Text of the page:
When purchasing they do not care what impact the product has on the environment. They tend to not separate the waste. Neither they limit themselves when taking a shower nor prefer use of bike or walk instead of driving. They do not agree that the information on labels enable them to recognize environmentally friendly products. And they do not trust the information on the labels.
To separate more the only motivation could help – financial or nonfinancial benefits.
When it comes to environment protection activities, they do not agree that cars should be driven by more than one person at a time. They´d rather see more effective cars instead. They do not prefer purchase of ecological products in case they are more expensive, but on the other hand they prefer local products. Compared to other segments, the highest proportion of them has never helped anyone selflessly.
Due to the fact, that this type tends to act egoistically and environment is of no interest to them, they got the name Selfish.

Type 3 – Adrenaline and Undecided
The third segment represents 24,6% of students. Students in this cluster (table 4) strongly seek hedonism, stimulation and self-direction. Only in this segment the average score was over 5. Tradition has low importance, but benevolence and harmony are significant – and that makes them softer. Since they tend to seek pleasure and excitement they got the name Adrenaline.
When it comes to opinions, attitudes and behaviour they can be characterised this way:

150_TAB4Table 4: Rank of average scores among Type 3
Source: authors

Their answers were usually clear yes or clear no. Of all respondents they are the ones that are the most convinced that problems related to the environment affect their daily lives. But they are not aware of the fact that they should change their lifestyle. They save water and energy, but only when they pay for it and when taking a shower, they do not limit themselves to not waste water. They separate. They do not trust the information on product labels.
When it comes to environmental activities they do not see solution in extensive use of public transportation, or car driven by more than one person at a time, but rather replacing the current cars by more efficient. The most they can identify with preferring of buying organic products even if they have a higher price and also with the fact that energy consumption should be reduced. They do not tend to purchase local products. These are the people who selflessly help, especially financially.
The characteristics of this segment seem to be environmentally contradictory – in some areas they are environmentally conscious in some not – therefore the name – Undecided.

Type 4 –Nice and Soft
The fourth type consists of 29.4% of students. Students in this segment (table 5) recognize particularly benevolence and also harmony and conformity. The least important is power. Only three values had an average score higher than 4, so they have formed the basis for their name – Nice.

150_TAB5Table 5 Rank of average scores among type 4
Source: authors

When it comes to opinions, attitudes and behaviour they can be characterised this way:
Their answers were usually partial agreement or partial disagreement. They are not ready to buy environmentally friendly products. Although they agree that an individual can play a role in environmental protection, they think that rather large polluters should take care of environmental problems.
They partially disagree that an environmental impact of individual is minimal and they understand (slight agreement) that they should change their lifestyle. They see labels as helping when deciding about purchasing environmentally friendly products. They do not see themselves as producers of large quantities of garbage.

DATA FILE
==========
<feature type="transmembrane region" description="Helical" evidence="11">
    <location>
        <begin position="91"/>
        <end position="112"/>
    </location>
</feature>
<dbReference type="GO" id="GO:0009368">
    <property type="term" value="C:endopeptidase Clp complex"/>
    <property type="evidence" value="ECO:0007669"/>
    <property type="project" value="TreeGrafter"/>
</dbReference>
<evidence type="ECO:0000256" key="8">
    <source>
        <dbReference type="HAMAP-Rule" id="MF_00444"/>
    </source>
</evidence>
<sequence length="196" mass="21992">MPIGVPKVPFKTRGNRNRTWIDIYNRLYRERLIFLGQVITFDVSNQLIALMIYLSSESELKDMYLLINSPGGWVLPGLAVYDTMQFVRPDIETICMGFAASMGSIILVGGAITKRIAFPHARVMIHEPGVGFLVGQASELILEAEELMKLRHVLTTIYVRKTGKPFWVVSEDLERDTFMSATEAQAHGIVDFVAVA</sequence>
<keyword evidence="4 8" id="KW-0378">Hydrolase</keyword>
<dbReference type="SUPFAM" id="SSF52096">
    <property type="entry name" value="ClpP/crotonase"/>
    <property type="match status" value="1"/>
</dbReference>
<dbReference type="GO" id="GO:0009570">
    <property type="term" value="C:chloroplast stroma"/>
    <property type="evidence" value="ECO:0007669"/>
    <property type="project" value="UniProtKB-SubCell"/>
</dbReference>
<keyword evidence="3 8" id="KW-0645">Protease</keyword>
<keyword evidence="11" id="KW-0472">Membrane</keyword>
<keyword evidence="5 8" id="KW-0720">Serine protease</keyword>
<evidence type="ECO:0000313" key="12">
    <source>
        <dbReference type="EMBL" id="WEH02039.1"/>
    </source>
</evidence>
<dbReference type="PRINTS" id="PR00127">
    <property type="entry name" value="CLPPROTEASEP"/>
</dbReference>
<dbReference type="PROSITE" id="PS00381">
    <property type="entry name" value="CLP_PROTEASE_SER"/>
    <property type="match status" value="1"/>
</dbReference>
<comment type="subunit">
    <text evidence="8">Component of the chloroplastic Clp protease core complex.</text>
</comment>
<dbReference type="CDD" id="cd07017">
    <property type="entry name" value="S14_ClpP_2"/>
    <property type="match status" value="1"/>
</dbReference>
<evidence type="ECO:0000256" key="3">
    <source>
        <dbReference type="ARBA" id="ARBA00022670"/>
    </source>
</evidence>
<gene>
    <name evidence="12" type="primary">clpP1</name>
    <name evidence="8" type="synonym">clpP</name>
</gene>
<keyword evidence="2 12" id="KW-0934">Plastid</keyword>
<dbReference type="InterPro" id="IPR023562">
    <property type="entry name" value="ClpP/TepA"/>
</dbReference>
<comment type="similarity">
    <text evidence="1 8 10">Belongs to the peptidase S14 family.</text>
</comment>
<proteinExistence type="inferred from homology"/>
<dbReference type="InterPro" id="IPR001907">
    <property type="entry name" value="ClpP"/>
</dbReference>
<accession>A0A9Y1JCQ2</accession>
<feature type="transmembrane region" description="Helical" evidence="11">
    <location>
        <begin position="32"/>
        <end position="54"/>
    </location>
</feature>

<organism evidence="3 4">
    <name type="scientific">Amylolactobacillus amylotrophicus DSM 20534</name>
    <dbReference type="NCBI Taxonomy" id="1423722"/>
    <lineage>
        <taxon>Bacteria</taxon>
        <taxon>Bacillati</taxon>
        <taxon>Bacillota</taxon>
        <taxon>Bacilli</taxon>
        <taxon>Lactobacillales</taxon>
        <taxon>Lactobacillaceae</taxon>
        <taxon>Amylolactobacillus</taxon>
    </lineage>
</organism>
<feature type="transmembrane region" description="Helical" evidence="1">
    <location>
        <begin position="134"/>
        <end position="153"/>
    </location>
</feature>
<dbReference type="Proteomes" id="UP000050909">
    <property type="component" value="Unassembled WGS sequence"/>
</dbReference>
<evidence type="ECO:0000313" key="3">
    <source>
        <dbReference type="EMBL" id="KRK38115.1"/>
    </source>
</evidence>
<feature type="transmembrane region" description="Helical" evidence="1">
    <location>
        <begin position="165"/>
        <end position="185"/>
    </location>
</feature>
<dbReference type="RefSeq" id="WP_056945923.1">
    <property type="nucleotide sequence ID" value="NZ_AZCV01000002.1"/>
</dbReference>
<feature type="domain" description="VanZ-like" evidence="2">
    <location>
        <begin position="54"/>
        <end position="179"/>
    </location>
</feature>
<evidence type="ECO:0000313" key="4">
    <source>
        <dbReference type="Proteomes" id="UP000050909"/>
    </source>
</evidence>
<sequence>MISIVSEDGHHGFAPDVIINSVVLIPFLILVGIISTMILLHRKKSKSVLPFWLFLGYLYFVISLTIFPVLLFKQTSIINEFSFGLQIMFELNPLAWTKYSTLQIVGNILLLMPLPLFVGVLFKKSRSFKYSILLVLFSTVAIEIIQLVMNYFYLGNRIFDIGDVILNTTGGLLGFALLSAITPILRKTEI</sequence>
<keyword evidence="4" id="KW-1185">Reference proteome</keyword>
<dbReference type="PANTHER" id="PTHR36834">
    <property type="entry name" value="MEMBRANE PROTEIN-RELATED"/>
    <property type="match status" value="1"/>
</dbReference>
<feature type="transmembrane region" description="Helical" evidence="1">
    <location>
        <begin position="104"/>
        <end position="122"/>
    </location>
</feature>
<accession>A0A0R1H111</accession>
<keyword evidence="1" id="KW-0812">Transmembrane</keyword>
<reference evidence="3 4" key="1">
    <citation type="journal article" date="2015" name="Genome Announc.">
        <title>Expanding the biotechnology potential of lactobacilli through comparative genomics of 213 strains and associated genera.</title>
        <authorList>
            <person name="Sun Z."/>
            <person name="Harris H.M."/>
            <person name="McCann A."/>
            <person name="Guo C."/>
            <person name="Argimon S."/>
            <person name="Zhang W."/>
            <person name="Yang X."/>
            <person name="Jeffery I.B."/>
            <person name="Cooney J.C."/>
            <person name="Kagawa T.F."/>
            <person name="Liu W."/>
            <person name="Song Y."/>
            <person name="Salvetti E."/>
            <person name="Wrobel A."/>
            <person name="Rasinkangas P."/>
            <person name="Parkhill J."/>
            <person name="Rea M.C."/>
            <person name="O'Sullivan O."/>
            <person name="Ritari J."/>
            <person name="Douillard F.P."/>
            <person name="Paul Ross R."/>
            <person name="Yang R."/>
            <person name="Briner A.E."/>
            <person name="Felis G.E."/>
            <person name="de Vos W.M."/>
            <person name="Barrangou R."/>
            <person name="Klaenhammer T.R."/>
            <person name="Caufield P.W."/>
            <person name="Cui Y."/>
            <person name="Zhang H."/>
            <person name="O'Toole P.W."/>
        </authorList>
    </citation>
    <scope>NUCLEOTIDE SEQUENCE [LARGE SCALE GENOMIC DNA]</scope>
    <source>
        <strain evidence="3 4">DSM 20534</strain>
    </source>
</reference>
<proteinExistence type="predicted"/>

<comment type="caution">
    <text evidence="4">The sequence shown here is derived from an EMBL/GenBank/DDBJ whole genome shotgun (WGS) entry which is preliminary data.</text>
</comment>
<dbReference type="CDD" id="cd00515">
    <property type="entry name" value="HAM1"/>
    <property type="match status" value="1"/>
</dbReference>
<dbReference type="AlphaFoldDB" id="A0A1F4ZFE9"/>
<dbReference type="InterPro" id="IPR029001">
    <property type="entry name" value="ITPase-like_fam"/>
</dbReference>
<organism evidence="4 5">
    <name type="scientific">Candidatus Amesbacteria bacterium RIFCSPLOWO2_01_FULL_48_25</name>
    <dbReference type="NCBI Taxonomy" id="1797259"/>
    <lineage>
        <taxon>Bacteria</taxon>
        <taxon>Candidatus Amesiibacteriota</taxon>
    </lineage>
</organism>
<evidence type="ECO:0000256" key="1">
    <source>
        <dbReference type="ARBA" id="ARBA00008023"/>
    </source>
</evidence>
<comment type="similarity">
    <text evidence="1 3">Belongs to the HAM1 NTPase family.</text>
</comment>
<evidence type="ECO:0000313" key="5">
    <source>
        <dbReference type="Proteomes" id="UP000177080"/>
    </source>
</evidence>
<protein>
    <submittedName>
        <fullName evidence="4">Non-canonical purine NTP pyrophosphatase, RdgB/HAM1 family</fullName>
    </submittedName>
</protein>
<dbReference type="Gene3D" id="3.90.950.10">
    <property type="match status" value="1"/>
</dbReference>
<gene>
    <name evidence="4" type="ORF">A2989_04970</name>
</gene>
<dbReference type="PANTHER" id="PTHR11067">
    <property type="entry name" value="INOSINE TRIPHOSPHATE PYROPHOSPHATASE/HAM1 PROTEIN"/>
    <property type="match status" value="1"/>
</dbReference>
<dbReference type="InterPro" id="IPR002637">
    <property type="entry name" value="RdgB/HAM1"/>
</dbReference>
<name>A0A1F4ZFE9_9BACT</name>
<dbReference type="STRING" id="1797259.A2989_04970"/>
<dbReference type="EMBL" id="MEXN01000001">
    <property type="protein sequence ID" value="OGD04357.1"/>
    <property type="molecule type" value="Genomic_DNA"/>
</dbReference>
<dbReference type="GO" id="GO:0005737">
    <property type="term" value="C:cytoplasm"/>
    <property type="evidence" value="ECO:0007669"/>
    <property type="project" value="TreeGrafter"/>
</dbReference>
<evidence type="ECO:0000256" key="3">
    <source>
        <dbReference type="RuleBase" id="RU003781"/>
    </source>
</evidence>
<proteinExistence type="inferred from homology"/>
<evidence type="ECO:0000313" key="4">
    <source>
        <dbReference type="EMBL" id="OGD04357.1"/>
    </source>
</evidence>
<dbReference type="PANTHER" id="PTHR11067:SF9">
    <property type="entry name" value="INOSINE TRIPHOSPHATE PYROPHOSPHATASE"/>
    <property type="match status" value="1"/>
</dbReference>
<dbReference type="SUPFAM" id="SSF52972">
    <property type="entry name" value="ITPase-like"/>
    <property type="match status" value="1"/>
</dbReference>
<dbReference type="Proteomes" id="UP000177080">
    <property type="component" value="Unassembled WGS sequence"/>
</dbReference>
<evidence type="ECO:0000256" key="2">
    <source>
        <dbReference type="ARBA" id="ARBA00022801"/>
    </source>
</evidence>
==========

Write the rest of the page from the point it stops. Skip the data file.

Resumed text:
When it comes to environmental activities most of all they think it would help if cares were driven by more than one person and least of all they think replacing of current cars by more effective ones would help. If they decide to help selflessly, it usually is nonfinancial help.
As this type usually used only partial agreement or disagreement, they got the name – Soft.


Each person recognizes certain values and these have an effect on his behavior. Schwartz created a system of values that are distinguished by the type of goal or motivation that each of them expresses. According to research results students see benevolence and self-direction as the most expressing value. The least typical is tradition, power and conformity. Created segments indicated that even among students there are different types, which differ by shared values, beliefs, attitudes and behaviors.


Presented research is a part of the project S.G.A. 1/0178/14 Common EU consumer policy and its implementation in the Slovak Republic with an impact on consumer education.

List of References

[1] Antonides, G. and Van Raaij, W. F., 1998. Consumer Behaviour. A European Perspective. Chichester: John Wiley and Sons Ltd., 1998. ISBN 0-471-97513-3.
[2] Schwartz, S. H., 2012. An Overview of the Schwartz Theory of Basic Human Values. In: Online Readings in Psychology and Culture. 2012. [online]. [cit. 2014-05-20]. Available at: <>
[3] Schwartz, S. H., 2013. Basic Human Values: An Overview. 2013. [online]. [cit. 2013-05-20]. Available at: <>
[4] Solomon, M. R., 2007. Consumer Behavior. Buying, Having, and Being. New Jersey: Pearson Prentice Hall, 2007. ISBN 0-13-218694-2.

Key Words

values, Schwartz´s system, typology, research
hodnoty, Schwartzov systém, typológia, výskum

JEL Clasification



Udržateľnosť v správaní generácie Y – výskumná štúdia hodnôt a správania. Časť II.
Existuje veľké množstvo faktorov, ktoré v menšej alebo väčšej miere ovplyvňujú naše správanie. Medzi ne patria aj kultúra a s ňou súvisiace hodnoty. Shalom Schwartz vytvoril systém desiatich hodnôt, ktoré sa líšia typom cieľa a motivácie, ktoré každá z nich vyjadruje. Prieskum, ktorý sme realizovali v roku 2013 medzi študentmi 3. ročníka, ukázal, že najviac uznávanými hodnotami sú láskavosť, samostatnosť a hedonizmus a najmenej uznávanými sú tradícia, moc a poslušnosť. Ďalšou analýzou sme vytvorili štyri typy mladých ľudí, ktoré sa líšia uznávanými hodnotami, názormi, postojmi a správaním.

Kontakt na autorov/Addresses

Ing. Dana Vokounová, PhD., Ekonomická univerzita v Bratislave, Obchodná fakulta, Katedra marketingu, Dolnozemská cesta 1, 852 35 Bratislava 5, e-mail: [email protected]

Ing. Mgr. Janka Kopaničová, PhD., Ekonomická univerzita v Bratislave, Obchodná fakulta, Katedra marketingu, Dolnozemská cesta 1, 852 35 Bratislava 5, e-mail: [email protected]


27. máj 2015 / 1. jún 2015